As in the UK as a whole, there are significant inequalities between regions in Scotland. The success of levelling-up policies, designed to offer economic support to areas in need, will depend in part on how well policy-makers understand Scotland’s industrial history.
Newsletter from 11 February 2022
Last Saturday, the Scottish men’s rugby team beat England in the Six Nations for the second year in a row. This week at the Economics Observatory, we’ve been continuing our exploration of how Scotland matches up against the rest of the UK in terms of its economic performance. As part of our series on the economic issues at the heart of the Scottish independence debate, two new pieces encourage readers to take a longer-term view and consider how the nation’s past will shape future policy decisions.
Scotland’s economy was changed fundamentally by deindustrialisation in the second half of the 20th century. Between 1951 and 2021, over 70,000 mining and quarrying jobs disappeared, and more than half a million people stopped working in factories and workshops (see Figure 1).
Figure 1: Scottish manufacturing employment
Source: Population Census 1901; Digest of Scottish Statistics 1953; Population Census 2001; Scottish Government, Scotland’s Labour Market: People, Places and Regions – background tables and charts (2021)
Ewan Gibbs (University of Glasgow) looks at how the experience of deindustrialisation has shaped political debates in Scotland. His article emphasises how economic disorientation contributed to the 1962 breakthrough of the Scottish Nationalist Party (SNP) in West Lothian – a county that was suffering acutely from mine closures.
Attempts by the UK government to maintain manufacturing employment in Scotland – such as supporting the Linwood car factory in Paisley – initially managed to secure some cleaner, safer and better-paid jobs. But even tax breaks and grants from Westminster couldn’t prevent eventual closure of the factory in 1981.
These changes were railed against at the time and the SNP cited the steel industry as an archetypal example of the UK government’s failure to realise Scotland’s industrial potential. Declining industry was at the core of the 2014 independence campaign in Scotland and remains a contentious issue today.
When the discovery of North Sea oil made people in Aberdeen some of the richest in the UK, it was easier for campaigners to accuse central government of stifling Scotland’s bright economic future. Now though, drill activity is declining and this characterisation is less clear (see Figure 2).
Figure 2: PAYE employment (2014 = 100)
Institutions and countries often struggle to adapt to economic change. This ‘path dependency’ may help to explain some of the economic questions around Scottish independence. It may affect the current state of inequality in Scotland – a topic explored by Stuart McIntyre (University of Strathclyde), Graeme Roy (University of Glasgow) and David Waite (University of Glasgow) in an article on what levelling up might mean for Scotland.
They highlight how Scotland as a whole performs reasonably well compared with the rest of the UK. It is the fourth most productive region in terms of gross value added per head (a measure of output) (see Figure 3). But within Scotland, there are some significant gaps – just as there are between the North and South of England. Jobs and income vary widely between areas like Edinburgh and East Ayrshire, with many rural areas falling well behind the bustling cities.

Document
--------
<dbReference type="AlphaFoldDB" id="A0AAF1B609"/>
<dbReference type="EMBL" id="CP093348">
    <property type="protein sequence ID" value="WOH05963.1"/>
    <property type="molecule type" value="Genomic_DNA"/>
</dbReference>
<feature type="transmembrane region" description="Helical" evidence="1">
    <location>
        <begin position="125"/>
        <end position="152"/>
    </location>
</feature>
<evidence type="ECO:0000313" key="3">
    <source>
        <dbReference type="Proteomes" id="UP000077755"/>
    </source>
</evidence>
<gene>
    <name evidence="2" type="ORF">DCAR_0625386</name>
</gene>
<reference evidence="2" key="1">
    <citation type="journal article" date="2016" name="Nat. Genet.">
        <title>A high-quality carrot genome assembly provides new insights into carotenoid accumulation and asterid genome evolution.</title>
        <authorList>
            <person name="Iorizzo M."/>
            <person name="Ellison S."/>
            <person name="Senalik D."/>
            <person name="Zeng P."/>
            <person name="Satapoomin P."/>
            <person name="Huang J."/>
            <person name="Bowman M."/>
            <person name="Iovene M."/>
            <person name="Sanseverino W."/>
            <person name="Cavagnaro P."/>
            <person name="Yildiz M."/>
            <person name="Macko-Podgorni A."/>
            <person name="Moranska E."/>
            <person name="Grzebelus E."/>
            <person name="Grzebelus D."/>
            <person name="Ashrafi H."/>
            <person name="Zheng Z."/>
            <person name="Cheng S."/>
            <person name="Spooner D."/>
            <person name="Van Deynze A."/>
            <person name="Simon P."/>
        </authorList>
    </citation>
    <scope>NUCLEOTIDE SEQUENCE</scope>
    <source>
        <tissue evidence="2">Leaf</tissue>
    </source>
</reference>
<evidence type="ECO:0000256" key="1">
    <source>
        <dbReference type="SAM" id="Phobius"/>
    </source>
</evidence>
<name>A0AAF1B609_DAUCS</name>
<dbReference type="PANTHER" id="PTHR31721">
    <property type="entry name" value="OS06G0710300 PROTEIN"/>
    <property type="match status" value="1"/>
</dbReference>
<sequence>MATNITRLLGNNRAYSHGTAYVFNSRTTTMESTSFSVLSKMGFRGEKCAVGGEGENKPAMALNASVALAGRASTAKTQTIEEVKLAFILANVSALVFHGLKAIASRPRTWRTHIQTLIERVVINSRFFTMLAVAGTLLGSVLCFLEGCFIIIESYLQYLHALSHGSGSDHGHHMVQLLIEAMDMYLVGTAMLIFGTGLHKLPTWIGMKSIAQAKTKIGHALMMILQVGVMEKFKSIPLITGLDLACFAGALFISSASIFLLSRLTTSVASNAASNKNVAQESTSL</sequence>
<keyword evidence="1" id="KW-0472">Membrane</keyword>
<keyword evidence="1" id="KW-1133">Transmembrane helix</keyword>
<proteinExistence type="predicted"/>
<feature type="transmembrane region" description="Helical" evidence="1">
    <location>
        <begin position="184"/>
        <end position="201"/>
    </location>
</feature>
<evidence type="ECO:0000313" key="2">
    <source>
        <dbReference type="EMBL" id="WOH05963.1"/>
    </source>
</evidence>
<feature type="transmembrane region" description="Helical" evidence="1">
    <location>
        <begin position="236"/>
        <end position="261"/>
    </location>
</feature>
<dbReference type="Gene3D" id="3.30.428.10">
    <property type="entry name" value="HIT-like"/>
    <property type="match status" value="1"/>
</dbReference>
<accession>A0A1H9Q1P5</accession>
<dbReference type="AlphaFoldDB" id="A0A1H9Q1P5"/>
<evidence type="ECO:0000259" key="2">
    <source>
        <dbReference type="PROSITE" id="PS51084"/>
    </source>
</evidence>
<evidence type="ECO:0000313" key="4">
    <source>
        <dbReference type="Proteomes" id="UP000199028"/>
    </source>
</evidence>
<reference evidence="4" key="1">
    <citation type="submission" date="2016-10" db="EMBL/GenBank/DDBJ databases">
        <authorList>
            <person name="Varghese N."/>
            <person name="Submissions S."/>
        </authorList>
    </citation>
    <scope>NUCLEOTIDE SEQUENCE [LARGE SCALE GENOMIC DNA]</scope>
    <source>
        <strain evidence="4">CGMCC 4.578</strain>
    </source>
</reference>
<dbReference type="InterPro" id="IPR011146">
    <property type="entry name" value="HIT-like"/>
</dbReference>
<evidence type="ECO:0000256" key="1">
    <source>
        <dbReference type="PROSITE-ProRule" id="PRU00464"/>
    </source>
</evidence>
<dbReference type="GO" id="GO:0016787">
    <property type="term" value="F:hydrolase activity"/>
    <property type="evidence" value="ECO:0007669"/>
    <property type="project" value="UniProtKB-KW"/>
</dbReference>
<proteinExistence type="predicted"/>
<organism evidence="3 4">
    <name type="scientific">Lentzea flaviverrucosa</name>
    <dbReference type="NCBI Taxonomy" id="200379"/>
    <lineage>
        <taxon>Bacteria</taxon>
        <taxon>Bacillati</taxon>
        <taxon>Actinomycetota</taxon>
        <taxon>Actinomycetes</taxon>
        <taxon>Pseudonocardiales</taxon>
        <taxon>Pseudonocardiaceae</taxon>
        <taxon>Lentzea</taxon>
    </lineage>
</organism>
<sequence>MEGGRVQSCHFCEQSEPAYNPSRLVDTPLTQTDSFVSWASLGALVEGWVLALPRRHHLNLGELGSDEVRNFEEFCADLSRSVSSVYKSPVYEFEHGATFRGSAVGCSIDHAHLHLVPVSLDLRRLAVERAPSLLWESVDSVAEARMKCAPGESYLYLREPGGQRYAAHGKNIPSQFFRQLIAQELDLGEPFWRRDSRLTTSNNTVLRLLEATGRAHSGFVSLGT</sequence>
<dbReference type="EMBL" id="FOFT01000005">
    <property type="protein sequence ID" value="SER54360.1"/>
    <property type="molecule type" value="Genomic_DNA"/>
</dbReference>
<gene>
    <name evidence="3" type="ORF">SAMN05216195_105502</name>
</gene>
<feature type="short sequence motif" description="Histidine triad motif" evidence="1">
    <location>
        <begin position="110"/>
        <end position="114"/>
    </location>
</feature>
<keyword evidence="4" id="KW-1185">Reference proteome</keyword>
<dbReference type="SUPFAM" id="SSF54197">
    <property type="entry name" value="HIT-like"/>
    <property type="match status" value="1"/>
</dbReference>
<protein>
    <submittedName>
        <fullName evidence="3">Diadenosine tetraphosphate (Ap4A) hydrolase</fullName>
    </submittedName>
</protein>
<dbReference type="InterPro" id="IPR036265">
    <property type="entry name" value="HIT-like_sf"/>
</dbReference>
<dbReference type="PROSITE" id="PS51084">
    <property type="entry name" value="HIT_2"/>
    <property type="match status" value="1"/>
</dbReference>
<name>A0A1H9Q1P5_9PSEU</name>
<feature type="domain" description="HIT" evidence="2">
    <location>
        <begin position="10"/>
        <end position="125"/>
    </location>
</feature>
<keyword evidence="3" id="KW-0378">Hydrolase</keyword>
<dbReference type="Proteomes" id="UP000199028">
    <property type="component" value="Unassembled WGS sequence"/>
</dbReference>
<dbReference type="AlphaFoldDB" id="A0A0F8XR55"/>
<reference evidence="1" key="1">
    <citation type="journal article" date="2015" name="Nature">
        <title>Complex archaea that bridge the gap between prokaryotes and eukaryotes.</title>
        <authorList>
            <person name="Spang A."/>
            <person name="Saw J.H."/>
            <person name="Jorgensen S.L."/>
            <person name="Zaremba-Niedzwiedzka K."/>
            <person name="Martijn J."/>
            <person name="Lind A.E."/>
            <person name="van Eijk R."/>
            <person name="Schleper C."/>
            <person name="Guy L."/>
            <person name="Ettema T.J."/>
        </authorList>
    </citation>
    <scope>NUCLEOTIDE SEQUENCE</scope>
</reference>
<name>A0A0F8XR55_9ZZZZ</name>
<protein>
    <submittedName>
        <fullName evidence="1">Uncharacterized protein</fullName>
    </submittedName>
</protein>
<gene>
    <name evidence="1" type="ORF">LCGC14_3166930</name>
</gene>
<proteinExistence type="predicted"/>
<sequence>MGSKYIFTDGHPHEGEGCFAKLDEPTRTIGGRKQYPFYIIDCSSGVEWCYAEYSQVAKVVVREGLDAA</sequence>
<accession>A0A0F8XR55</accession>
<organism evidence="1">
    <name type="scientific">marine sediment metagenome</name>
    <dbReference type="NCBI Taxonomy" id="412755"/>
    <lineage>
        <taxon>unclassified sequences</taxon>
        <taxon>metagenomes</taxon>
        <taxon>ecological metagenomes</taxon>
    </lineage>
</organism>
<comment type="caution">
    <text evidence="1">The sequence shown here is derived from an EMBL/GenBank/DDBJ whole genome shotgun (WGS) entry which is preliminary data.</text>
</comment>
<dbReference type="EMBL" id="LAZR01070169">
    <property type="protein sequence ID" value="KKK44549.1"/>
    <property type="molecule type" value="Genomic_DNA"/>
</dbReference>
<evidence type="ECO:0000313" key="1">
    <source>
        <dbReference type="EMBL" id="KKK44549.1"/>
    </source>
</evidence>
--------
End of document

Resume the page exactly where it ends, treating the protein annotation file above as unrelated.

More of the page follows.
Figure 4: Gross Value Added (GVA) per head
The impact of deindustrialisation is still evident in the high correlation between the locations of industry in the 20th century and the more deprived parts of Scotland today. In Glasgow, employment in manufacturing fell from over 400,000 jobs in the early 1950s to under 150,000 by the mid-1980s. This is thought to contribute to ‘the Glasgow effect’, where life expectancy in parts of the city is significantly lower than comparable areas of the country, even after controlling for deprivation.
Scotland’s distinctive rural regions also face their own challenges, including poor access to infrastructure and public services. The country has a third of the UK’s landmass but only a tenth of the population.
The UK government’s 2021 budget has committed £170 million to levelling up in Scotland, but power-sharing makes its distribution difficult. While Westminster controls most broad macroeconomic and taxation powers, it is the Scottish government that actually controls many of the policy tools (such as education and training) which economists think will make a difference to addressing regional inequalities.
In the past, it has been the devolved governments that have handled spending similar to the levelling-up funds, such as the European Union’s structural funds. But this time, the UK government will work directly with Scottish local authorities to decide where to spend the money. There are concerns that Westminster operating the new UK Shared Prosperity Fund could cause competitive (rather than cooperative) economic policy.
Scotland’s industrial history casts a long shadow over its economic future. The success of levelling up in the Scottish regions most in need of targeted policy support depends on understanding this history. And the debate as to whether Scotland is best placed to meet these challenges inside or out of the Union will continue.